Skills for the 21st Century

Cognitive and Literacy Skills for Success in a Fast-Paced Technological Age

Posts Tagged ‘visual literacy’

LAPCAE Materials

Posted by wrmcnutt on June 5, 2012

I’d like to thank everyone who came to my session, Emerging Technologies in the Adult Education Classroom. You were a fun group to talk to and I hope that everyone got something to take away from the session.  As promised, I’ve linked my slide set and handout below.  While you’re here, I hope you’ll take the time to look around and some of the articles we’ve shared in the past.  If you have any questions about the topic, or anything about technology in education, really, feel free to ask.  If we don’t know the answer, we probably should, so we’ll find out for you.

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Posted in Changing the AE field, Job Skills, Meta-Skills, Pace of Change, Technology In the Classroom, Uncategorized | Tagged: , , , , , | Leave a Comment »

Teens and Cell Phones – Implications for the Future

Posted by durencls on May 6, 2010

So in surfing last night, I stumbled across a posting I initially thought was redundant – “yeah, yeah, yeah, teens and cell phones, I know all this.”  The more I looked at it, and thought about it, however, the more implications and connections it had for the future and education.  

From Flowtown‘s marketing blog: “How Are Teens Using Their Cell Phones?  (based on Pew Research)

As we’ve said before, futurism – predicting the future – is hard, and many have really failed at it.  But as educators’ mission is to prepare students for the future, we need to at least try to align our instruction with what we think are the most reasonable future predictions.  Once source for these predictions is “generational research/theory” – particularly the study of the behaviors and affinities of younger, “up and coming” members of society – teenagers and young adults (MillenialsGeneration Z, etc.).

So what predictions can we glean from this one graphic developed from marketing research?

  • Cell phones – mobile, wireless communication is now the norm, and this trend will continue.  Although only 37% of teens’ phones have internet access, most futurists predict wireless mobile computing will become much more ubiquitous. M-learning is a current educational hot topic.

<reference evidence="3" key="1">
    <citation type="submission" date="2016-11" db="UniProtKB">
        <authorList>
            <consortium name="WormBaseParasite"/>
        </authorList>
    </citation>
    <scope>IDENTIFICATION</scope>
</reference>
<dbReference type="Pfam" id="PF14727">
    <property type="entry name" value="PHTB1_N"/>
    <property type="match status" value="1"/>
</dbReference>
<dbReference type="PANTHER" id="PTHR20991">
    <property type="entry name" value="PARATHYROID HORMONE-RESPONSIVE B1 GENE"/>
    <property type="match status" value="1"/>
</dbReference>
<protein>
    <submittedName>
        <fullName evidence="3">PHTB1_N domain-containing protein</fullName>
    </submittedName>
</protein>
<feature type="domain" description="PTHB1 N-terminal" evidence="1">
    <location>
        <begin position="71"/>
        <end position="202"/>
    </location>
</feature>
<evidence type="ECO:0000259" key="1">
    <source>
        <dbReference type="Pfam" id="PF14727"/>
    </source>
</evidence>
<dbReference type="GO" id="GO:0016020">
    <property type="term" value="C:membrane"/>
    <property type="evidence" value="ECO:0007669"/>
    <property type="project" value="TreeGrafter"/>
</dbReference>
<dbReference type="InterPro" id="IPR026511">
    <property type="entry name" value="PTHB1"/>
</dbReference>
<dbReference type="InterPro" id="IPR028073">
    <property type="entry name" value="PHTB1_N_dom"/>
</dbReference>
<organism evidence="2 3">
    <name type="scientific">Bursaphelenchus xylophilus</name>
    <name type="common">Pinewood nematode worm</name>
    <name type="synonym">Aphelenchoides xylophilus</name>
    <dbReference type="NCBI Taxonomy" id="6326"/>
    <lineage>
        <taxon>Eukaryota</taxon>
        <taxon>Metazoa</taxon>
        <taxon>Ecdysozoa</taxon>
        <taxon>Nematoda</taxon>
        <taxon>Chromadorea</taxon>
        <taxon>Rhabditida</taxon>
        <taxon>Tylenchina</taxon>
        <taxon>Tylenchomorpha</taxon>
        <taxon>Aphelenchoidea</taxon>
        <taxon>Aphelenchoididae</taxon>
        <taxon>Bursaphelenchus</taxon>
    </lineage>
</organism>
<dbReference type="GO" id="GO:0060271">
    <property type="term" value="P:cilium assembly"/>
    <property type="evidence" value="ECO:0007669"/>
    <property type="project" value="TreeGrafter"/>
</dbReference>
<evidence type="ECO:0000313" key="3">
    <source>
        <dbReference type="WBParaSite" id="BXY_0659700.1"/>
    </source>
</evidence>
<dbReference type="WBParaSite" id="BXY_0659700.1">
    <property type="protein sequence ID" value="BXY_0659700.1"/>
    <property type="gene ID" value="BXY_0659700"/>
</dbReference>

• Texting (which is a form of writing – honest), is preferred over auditory use of cell phones by teens. This trend is being seen more and more in all age groups. Short quick written updates – instant messaging, tweets, status updates, texts, etc. are becoming a tool for building community, marketing, finding information, etc.
    • Reading implication: the ability to successfully navigate this flood of “short hand notes”  will become critical. Skimming and scanning text and visuals, as well as fast-paced decision-making and prioritization skills (what is worth my time?) will be skills needed for success. [Hmmm, note to self, explore this more in a later post…]
    • Writing implication: the ability to communicate clearly in an ultra-concise format that grabs readers’ attention will be a critical skill.
  • Increased use of visuals to process an ever growing pile of information. This blog regularly posts such “infographics,” and in fact, this type of visual representation of data is becoming more and more popular. Continuing the trend we see in USA today, people want to be able to view statistics and info “at a glance.”  Also note that, after texting, the vast majority of teens use cell phones for taking and sharing pictures. The ability to process information presented visually – pictures, graphs, video is and will be key to success in the workplace.
  • The need for skepticism – This visual is, remember, a marketing tool, created from marketing research, likely to further a particular agenda.  All representations of data contain bias, and some can even be deliberately misleading (or even incorrect) in what they imply or show.  To be successful in a more fast-paced, information heavy, visual world, people will the skills to critically evaluate what they see, hear, and read for validity, bias, and intent. They need to know not just HOW to read a graph, but how the data connects to it, ways it can be visually manipulated, etc. They need to be critical consumers of visually presented data.

Wow.  All that in a graphic that most folks will look at for less than 2 minutes (if even that).

Posted in 21st Century Communication, Futurism, Meta-Skills | Tagged: , , | Leave a Comment »

Technology Applied to Unintended Uses

Posted by wrmcnutt on May 3, 2010

Dear AbbyThere was an interesting note in Dear Abby yesterday (4/29/2010).  The writer wanted to share an idea to get her children to read more.  Like many parents, “Proud Parents” would prefer their children to read.  The children preferred to watch more television.  The compromise that was reached was to turn off the audio on most programming, and allow the children to watch it only if they were willing to read the closed-captioning.

Closed Captioning

Closed Captioning